Yellow Starthistle Identification and Management

Published on
June 29, 2020
December 21, 2022

very obnoxious weed with a pretty name:  Yellow Starthistle (YST).  This scourge on the land of the western U.S.was discovered in the Tehachapi area and BVS in 1990 by Chuck McCollough (founderof Triassic Legacy Winery).    In Northern California yellow starthistle is out of control, wasting up to 15 million acres of range and farm land.  We do not want it to get any more out of control here.  This very invasive weed is unpleasant, as it has sharp needles around each  flower, which neither man nor beast would walk into.  It will out-compete native and other invasive plants and weeds, as it has a very deep tap root.  It will suck the soil around it dry to a dangerous extent, possibly affecting the water table.  Plants bolt and flower continuously throughout the summer months, requiring constant monitoring.  

Yellow Starthistle flowerhead

The BVCSD no longer has a Yellow Starthistle control program, except on CSD-owned land and rights-of-way.  It is now necessary that the property owners control any YST on their land.  And it is required by the CSD and BVSA that YST or any invasive weeds be removed.

I encourage you to go on the internet to see pictures of YST at all of its stages, so that you can recognize it at its earliest stages on your property.  For the earlier YST is identified, the easier it is to control.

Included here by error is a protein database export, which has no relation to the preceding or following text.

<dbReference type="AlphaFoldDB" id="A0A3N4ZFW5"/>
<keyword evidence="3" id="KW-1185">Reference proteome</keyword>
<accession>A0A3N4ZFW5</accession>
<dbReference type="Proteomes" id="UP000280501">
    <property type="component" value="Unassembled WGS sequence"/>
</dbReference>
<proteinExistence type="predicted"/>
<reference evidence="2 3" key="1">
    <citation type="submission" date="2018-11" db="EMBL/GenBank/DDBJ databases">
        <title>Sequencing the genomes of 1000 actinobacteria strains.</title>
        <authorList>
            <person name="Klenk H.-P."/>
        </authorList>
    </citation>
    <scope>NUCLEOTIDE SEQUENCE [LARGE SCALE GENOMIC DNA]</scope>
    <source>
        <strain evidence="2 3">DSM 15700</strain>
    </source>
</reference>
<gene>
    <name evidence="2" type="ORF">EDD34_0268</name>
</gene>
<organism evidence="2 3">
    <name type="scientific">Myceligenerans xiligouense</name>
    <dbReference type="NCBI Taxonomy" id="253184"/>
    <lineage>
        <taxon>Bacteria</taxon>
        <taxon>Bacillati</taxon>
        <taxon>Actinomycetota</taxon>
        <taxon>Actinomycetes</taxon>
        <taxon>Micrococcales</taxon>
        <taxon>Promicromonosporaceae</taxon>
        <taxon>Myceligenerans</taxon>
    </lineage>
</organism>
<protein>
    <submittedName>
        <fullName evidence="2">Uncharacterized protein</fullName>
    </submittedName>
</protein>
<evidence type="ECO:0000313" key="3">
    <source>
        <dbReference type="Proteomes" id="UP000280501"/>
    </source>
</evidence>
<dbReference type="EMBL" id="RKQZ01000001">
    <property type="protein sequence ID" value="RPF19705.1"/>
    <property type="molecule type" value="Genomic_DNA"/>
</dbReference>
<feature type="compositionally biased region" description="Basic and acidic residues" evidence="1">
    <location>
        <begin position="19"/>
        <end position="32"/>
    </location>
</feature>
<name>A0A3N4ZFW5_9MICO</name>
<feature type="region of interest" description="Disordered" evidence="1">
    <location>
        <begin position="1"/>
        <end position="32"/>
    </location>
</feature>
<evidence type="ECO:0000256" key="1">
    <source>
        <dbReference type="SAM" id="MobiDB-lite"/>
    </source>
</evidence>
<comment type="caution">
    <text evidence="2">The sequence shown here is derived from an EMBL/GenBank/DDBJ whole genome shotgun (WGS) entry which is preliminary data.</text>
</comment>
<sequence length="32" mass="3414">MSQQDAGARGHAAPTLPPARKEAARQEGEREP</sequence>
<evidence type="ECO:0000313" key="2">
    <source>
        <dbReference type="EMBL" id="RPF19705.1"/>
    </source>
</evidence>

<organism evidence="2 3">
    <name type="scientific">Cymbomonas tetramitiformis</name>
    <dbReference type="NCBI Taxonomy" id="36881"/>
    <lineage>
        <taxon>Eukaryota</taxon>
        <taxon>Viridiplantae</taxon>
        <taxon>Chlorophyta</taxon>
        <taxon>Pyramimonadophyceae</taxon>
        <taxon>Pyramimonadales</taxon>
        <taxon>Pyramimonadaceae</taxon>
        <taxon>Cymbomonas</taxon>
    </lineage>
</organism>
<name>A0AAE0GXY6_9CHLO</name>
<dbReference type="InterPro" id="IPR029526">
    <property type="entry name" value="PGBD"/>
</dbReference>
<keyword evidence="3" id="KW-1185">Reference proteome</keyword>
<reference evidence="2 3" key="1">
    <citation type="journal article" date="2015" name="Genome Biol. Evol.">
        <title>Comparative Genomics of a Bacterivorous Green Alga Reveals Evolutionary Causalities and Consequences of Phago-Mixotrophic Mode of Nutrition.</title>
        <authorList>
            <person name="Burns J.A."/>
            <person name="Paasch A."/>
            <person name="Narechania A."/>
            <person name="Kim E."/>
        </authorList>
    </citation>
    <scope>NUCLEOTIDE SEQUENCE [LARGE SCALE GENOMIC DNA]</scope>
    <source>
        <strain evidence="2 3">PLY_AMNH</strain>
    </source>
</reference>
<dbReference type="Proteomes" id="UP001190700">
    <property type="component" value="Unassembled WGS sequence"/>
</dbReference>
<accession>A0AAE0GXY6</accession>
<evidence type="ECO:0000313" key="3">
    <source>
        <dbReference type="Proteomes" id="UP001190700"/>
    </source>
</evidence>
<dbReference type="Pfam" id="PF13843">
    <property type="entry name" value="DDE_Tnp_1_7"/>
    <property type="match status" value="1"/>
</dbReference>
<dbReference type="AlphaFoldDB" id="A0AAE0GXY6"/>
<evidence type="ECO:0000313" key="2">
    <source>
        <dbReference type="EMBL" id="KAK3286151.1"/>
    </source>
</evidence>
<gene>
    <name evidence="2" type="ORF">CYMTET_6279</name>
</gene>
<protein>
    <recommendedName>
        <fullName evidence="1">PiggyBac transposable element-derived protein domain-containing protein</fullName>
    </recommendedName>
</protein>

Before flowers appear, the YST may be removed by cutting it off at ground level—I find a shovel is easier than a hoe to accomplish this. The plant may be left on the ground. However, once flowers (seed) are present, the plant must be carefully disposed of at the yellow starthistle burn area at the CSD green waste disposal area.  I recommend accumulating it on a tarp rather than trying to get the plant into a trash bag.  No plastic is to be dumped in the burn pit.

Young, pre-flower Yellow Starthistle Plant

Before many YST flowers appear, “Star Thirstle Killer” is aclopyradid herbicide product that is appropriate for both pre-and post-emergent spray control.  Or YST can be sprayed with a post-emergent such as 2,4-D (preferred) or Roundup.  

Mature Yellow Starthistle plant

Once any flowers erupt, a much stronger concentration of the herbicide is required; and, when fully flowered, the plant can no longer be effectively controlled by spraying. Never mow or weed-whack YST, as the stem will be left and it will simply re-grow closer to the ground.  And, if the plant is in flower,it will spread the seeds.


Again, before many flowers have appeared, spray with “StarThistle Killer” or 2,4-D.  After heavy flowering and for small infestations, cut it off at ground level with a shovel or hoe.  Then, if there are flowers,remove the plants carefully to the CSD burn pit located at the Solid Waste Transfer Station.

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